'Nobody's driving': Energy prices plunge as demand dries up amid lockdowns
Oil had its biggest-ever one-day gain in New York as Middle East producers began to show signs of strain and as the U.S. president said he would get involved in the oil price standoff at the “appropriate time.”
Futures rose 24 per cent on Thursday, the most since trading began in 1983. Prices are still down almost 60 per cent this year, with the slide accelerating following a failed OPEC+ meeting in early March, after which major producers pledged to pump more in a battle for market share just as the coronavirus crisis crushes demand.
President Trump said he was searching for “medium ground” in the oil price war. “It’s very devastating to Russia, because the whole economy is based on that, and they have the lowest prices in decades,” Trump said. “I would say it’s very bad for Saudi Arabia. But they’re in a fight, they’re in a fight on price, they’re in a fight on output. At the appropriate time I’ll get involved.”
“Trump getting involved was bound to happen with the existential threat to the oil industry,” said Walter Zimmermann, chief technical strategist at ICAP Technical Analysis. “This rebound may not have a future though unless Saudi and Russia stop digging their heels in.”
Earlier, the U.S. said it would kick off its commitment to fill the Strategic Petroleum Reserve by buying 30 million barrels of American oil.
Signs of stress are also being revealed in other parts of the world, with Canadian oil at a record low and some North Sea fields becoming uneconomic.
Meanwhile, policy makers across the globe are trying to strengthen economies against the impact of the coronavirus pandemic. The European Central Bank has unleashed an emergency bond-buying program, while the U.S. Senate cleared the second major bill responding to the outbreak in an attempt to kickstart the economy. White House economic adviser Larry Kudlow said the government might take equity positions as part of corporate rescues.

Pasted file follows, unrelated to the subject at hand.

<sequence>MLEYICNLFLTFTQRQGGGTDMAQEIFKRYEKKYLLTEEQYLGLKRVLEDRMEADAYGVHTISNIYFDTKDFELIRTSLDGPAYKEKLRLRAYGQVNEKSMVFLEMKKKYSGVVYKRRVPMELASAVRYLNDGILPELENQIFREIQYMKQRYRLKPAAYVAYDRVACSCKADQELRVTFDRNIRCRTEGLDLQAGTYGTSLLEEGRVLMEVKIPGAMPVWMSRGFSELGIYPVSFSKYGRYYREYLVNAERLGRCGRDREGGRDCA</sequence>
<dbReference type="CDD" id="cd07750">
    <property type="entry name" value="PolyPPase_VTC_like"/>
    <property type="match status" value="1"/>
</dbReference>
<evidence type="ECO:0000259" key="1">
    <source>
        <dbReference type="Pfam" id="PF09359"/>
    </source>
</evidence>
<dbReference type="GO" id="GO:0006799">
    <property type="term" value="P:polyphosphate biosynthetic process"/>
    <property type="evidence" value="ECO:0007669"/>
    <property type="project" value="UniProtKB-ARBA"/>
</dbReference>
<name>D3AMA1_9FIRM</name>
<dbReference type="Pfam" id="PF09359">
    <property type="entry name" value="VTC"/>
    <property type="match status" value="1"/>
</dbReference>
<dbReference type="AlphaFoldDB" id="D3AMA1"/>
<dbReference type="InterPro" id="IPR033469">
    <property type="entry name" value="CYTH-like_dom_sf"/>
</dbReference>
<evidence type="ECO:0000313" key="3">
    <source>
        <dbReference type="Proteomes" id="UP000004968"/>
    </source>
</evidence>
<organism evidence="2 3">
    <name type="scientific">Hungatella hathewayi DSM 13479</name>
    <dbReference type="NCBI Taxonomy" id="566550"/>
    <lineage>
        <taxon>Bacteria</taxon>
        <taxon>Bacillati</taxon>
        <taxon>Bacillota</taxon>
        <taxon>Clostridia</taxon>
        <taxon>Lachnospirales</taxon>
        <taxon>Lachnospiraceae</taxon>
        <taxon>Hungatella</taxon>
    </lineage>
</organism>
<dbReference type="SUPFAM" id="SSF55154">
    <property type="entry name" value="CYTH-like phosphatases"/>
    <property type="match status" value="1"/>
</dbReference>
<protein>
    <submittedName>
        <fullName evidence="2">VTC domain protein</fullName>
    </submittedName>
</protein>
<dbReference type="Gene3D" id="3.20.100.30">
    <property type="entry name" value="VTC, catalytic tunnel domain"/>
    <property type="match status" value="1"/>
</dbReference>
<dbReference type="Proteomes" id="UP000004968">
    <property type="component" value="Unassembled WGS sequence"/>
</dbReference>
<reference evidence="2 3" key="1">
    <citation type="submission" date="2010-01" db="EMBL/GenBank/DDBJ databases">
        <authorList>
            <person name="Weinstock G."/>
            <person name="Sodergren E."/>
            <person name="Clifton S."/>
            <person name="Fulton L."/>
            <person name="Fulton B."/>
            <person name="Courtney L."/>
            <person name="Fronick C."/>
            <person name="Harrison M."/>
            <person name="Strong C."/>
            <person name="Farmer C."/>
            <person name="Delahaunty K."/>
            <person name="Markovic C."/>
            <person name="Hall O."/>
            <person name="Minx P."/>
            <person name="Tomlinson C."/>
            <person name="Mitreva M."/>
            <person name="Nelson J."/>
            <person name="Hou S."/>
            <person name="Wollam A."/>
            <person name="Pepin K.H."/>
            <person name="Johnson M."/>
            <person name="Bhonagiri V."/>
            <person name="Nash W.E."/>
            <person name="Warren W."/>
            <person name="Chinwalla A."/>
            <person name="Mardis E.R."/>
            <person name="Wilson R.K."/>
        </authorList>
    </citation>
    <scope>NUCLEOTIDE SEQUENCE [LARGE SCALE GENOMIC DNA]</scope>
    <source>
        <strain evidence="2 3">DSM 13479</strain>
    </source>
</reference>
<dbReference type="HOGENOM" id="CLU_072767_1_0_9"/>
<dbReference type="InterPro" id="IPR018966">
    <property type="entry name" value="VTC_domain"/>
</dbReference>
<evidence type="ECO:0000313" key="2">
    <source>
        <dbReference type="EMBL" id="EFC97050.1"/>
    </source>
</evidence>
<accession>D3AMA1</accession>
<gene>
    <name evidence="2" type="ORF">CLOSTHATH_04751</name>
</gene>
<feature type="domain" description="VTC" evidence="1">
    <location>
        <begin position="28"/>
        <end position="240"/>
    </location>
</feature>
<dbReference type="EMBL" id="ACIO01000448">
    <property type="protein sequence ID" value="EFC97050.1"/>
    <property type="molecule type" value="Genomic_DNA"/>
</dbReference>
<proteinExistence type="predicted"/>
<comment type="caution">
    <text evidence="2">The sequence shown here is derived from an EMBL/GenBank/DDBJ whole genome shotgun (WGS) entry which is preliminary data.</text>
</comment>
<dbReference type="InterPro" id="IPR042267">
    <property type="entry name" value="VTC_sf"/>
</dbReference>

Countries are ramping up measures as the global spread of the virus continues to gather pace with the number of confirmed cases in Europe now exceeding China. Italy’s death count has surged to almost 3,000, while the U.K. imposed tighter controls on movement of people including closing all schools.
“We are heading into the most oversupplied market in the history of the oil market,” said DNB Bank ASA senior analyst Helge Andre Martinsen. “We might hit full utilization of global oil inventories in the months to come.”
The Saudis ordered state-run Aramco to keep output at a record high of 12.3 million barrels a day over the coming months. But in a surprise move Thursday, both the kingdom and Iraq cut the rebates on freight costs they give to customers, effectively lifting prices.
The higher supply is increasingly taking its toll on the oil market’s structure. Brent’s six-month timespread is currently at its most bearish since 2009, indicating a big glut. As a result, traders are eyeing lucrative opportunities from storing oil on tankers and hoping to sell it at a profit later.
With crude’s price weakness getting more entrenched, traders are increasingly trying to assess the impact on U.S. production this year. On Thursday, a barrel of Permian oil was cheaper than a meal at a steakhouse in the region’s Midland heartland, a sign that producers are struggling to cover their operating costs.
- West Texas Intermediate for April delivery, which expires Friday, climbed US$4.85 to settle at US$25.22 a barrel on the New York Mercantile Exchange
- Global benchmark Brent crude added US$3.96 to US$28.84 at 3:47 p.m. on London’s ICE Futures Europe exchange